Akona said that AgriSol approached the Tanzanian government in 2008 looking for investment opportunities.

"We went to the [Tanzania Investment Centre] and asked what they needed," Akona said.

The response, he said, was positive. The government wanted outside investment in the country and told AgriSol that production of chicken feed and cooking oil would most benefit its people, Akona said.

At this time AgriSol learned of three properties in western Tanzania that were refugee settlements but would later be available to lease, Akona said. The government told them the settlements would soon be empty after the refugees were resettled in other parts of the country, he said.

Much of the media coverage surrounding AgriSol and the refugee settlements in Tanzania, including "Lives on Hold," contend that the government only began planning for resettlement after AgriSol expressed interest in the refugee areas. Akona says this is not the case.

After its initial interest in 2008, the world economic crisis began, and AgriSol decided to hold off for a couple of years before making any decisions, Akona said. However, he said, it still drew up potential plans for the settlements.

During this time, an AgriSol document described the settlements as "abandoned refugee camps."
According to "Lives on Hold," "It is likely that AgriSol referred to the proposed site [as] an abandoned settlement knowing its investment proposal could influence or accelerate the relocation."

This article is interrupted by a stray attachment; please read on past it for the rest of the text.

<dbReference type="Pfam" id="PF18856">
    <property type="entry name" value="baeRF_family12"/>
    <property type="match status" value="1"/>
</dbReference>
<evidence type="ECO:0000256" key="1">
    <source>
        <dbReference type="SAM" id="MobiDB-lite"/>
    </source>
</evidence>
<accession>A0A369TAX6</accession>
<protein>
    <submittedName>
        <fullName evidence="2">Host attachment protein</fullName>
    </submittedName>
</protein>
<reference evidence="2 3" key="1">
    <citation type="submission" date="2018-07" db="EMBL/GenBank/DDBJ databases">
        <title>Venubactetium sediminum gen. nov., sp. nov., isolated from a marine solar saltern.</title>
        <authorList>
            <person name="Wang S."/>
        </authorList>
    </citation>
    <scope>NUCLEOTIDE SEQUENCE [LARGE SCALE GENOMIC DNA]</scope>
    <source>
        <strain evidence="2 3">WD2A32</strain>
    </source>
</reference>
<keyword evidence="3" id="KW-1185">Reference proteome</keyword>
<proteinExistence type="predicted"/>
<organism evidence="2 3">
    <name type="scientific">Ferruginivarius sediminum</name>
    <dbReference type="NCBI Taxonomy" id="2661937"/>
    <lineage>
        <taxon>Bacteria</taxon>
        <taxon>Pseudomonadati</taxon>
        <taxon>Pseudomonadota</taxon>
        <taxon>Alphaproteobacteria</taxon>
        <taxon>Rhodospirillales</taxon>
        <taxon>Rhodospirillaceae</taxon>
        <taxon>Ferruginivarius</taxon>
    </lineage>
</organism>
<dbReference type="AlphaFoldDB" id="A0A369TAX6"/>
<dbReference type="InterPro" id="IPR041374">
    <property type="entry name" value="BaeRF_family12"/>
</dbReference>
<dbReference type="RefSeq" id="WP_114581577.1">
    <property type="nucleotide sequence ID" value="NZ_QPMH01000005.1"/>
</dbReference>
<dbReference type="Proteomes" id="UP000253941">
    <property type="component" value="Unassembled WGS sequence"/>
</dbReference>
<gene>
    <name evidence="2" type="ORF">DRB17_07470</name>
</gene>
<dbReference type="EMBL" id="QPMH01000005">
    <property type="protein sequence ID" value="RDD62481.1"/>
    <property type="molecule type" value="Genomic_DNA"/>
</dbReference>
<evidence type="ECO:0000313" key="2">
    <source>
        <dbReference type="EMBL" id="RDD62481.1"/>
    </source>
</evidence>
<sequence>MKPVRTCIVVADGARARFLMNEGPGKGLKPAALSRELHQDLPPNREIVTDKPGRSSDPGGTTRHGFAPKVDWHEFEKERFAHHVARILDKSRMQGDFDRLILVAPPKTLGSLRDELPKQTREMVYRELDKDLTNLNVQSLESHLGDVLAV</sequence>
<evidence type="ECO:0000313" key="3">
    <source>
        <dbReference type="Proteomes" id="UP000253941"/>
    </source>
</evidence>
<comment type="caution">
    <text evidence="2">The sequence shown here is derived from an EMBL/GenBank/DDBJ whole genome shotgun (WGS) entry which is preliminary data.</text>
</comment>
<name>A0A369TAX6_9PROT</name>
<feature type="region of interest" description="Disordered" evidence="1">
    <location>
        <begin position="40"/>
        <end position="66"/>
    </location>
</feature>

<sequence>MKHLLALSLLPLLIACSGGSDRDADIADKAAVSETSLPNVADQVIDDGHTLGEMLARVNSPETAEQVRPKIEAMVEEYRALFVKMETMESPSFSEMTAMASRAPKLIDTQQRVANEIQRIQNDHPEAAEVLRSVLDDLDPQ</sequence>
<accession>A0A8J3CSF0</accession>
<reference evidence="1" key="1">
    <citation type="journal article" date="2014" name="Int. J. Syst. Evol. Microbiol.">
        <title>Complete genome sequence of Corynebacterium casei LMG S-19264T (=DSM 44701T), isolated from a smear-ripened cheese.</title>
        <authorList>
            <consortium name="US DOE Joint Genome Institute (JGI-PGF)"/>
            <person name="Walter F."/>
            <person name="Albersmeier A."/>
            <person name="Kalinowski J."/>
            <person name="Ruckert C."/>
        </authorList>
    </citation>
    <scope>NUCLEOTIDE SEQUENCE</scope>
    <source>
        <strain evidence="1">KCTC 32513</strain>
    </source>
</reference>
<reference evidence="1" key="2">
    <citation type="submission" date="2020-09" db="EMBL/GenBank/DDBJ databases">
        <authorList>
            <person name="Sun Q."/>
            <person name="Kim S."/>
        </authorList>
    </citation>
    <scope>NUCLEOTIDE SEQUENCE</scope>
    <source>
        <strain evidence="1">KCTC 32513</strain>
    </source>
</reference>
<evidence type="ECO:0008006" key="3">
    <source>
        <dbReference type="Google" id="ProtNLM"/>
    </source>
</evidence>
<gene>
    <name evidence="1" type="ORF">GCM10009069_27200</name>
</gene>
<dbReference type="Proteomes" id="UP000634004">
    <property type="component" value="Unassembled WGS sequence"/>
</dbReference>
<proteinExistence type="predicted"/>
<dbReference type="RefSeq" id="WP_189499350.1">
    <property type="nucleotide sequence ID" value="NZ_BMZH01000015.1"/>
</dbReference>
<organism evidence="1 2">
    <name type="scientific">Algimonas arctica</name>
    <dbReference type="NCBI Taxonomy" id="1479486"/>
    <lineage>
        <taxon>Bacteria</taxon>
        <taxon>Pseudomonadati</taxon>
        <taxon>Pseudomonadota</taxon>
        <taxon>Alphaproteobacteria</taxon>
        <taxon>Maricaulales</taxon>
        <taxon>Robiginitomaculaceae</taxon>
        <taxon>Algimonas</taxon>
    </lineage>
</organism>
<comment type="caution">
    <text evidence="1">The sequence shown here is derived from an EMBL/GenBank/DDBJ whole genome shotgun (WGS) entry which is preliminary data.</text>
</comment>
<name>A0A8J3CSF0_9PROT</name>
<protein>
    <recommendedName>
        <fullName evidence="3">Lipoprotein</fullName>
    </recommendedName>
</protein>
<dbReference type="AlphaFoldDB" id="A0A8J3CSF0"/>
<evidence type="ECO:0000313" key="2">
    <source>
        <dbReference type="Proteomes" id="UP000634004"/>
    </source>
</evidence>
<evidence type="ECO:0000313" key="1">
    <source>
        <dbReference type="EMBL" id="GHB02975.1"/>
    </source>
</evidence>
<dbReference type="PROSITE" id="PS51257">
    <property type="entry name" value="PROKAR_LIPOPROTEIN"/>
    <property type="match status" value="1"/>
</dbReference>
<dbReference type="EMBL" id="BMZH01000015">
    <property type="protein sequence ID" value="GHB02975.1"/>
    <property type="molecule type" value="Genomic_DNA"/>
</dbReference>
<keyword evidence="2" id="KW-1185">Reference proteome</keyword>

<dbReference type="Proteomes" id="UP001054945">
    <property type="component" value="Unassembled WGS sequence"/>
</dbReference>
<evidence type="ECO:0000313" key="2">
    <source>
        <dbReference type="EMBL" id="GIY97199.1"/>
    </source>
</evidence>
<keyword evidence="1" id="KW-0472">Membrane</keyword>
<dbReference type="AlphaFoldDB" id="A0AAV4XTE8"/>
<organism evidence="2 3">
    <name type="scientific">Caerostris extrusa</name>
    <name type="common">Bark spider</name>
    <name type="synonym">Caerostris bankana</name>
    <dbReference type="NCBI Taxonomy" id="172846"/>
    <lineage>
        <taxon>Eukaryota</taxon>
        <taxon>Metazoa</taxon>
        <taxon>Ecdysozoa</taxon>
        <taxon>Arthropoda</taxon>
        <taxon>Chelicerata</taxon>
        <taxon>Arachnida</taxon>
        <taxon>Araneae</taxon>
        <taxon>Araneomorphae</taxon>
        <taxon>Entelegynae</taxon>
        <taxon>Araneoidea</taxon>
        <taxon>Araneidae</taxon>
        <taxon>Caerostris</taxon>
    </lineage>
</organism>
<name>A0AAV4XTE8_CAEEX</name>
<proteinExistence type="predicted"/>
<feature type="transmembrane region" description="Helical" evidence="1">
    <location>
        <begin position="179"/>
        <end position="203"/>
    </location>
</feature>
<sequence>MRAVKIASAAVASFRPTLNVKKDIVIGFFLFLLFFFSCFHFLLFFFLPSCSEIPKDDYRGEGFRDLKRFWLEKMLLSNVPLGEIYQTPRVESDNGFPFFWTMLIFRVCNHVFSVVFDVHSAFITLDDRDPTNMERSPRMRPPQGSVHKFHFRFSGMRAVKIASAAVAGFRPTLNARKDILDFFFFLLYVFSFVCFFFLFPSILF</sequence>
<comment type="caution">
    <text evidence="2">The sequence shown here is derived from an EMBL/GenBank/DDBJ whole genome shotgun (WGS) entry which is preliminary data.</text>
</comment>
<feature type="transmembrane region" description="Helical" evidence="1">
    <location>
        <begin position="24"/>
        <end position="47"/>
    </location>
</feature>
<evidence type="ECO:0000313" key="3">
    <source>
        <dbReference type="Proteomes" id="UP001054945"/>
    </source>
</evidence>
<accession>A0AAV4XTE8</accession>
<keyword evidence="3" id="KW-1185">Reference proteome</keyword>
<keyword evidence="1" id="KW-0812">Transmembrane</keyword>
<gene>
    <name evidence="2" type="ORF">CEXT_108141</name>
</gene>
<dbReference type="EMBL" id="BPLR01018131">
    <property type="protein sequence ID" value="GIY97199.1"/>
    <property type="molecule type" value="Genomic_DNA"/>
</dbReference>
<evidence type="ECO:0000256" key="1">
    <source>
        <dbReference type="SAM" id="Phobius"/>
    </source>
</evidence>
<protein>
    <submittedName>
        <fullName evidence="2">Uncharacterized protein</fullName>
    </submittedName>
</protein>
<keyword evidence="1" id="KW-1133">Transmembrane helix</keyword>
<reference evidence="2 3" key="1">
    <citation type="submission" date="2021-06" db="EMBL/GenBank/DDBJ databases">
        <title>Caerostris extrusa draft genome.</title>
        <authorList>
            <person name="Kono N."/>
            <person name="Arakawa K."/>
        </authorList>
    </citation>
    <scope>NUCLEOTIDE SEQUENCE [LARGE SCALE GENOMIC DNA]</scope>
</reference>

But Akona claims the reference was simply a mistake; company officials believed the settlements would be vacated by the time they would revisit.

"We should have done better homework," Akona said.

The report goes on to allege that the Tanzanian government inflicted human-rights abuses against the refugees as they waited to be relocated.

In 2011, after 162,000 refugees were naturalized in a process to become citizens of Tanzania, the report claims the Katumba residents were ordered not to cultivate perennial crops or build new homes or businesses because of a forthcoming resettlement, putting their livelihoods on hold.

For example, one of the claims in the report says people who did not obey the demands saw their crops or homes destroyed.

"Lives are on hold, leaving residents with no other option but to move," said Anuradha Mittal, the executive director of the Oakland Institute and coauthor of the report.

The report also claims the refugees' freedom of speech has been violated when some were jailed for speaking out and arguing for fair compensation for the resettlement. The refugees have also been living without adequate schools and hospitals for years, the report alleges.

AgriSol officials, however, maintain they were not aware of any human-rights abuses.

"If these [abuses] are happening, we are shocked and disgusted," Akona said on behalf of AgriSol.

The settlements were initially expected to close in 2009 following the relocation and naturalization process of the refugees, according to the report. But with such a large number of refugees, the Tanzanian government reportedly needed more time.

AgriSol has moved on, Akona says. While company officials haven't ruled out future development in the region, they have recently signed a lease in Kigoma — also in western Tanzania.

The Iowa Citizens for Community Improvement is waiting on the outcome of its ethics complaint against Rastetter. In a June DI article, David Goodner — a member of the group — said the regents won't officially address the complaint until their next meeting in August. The regents can then throw the complaint out or move forward with an investigation.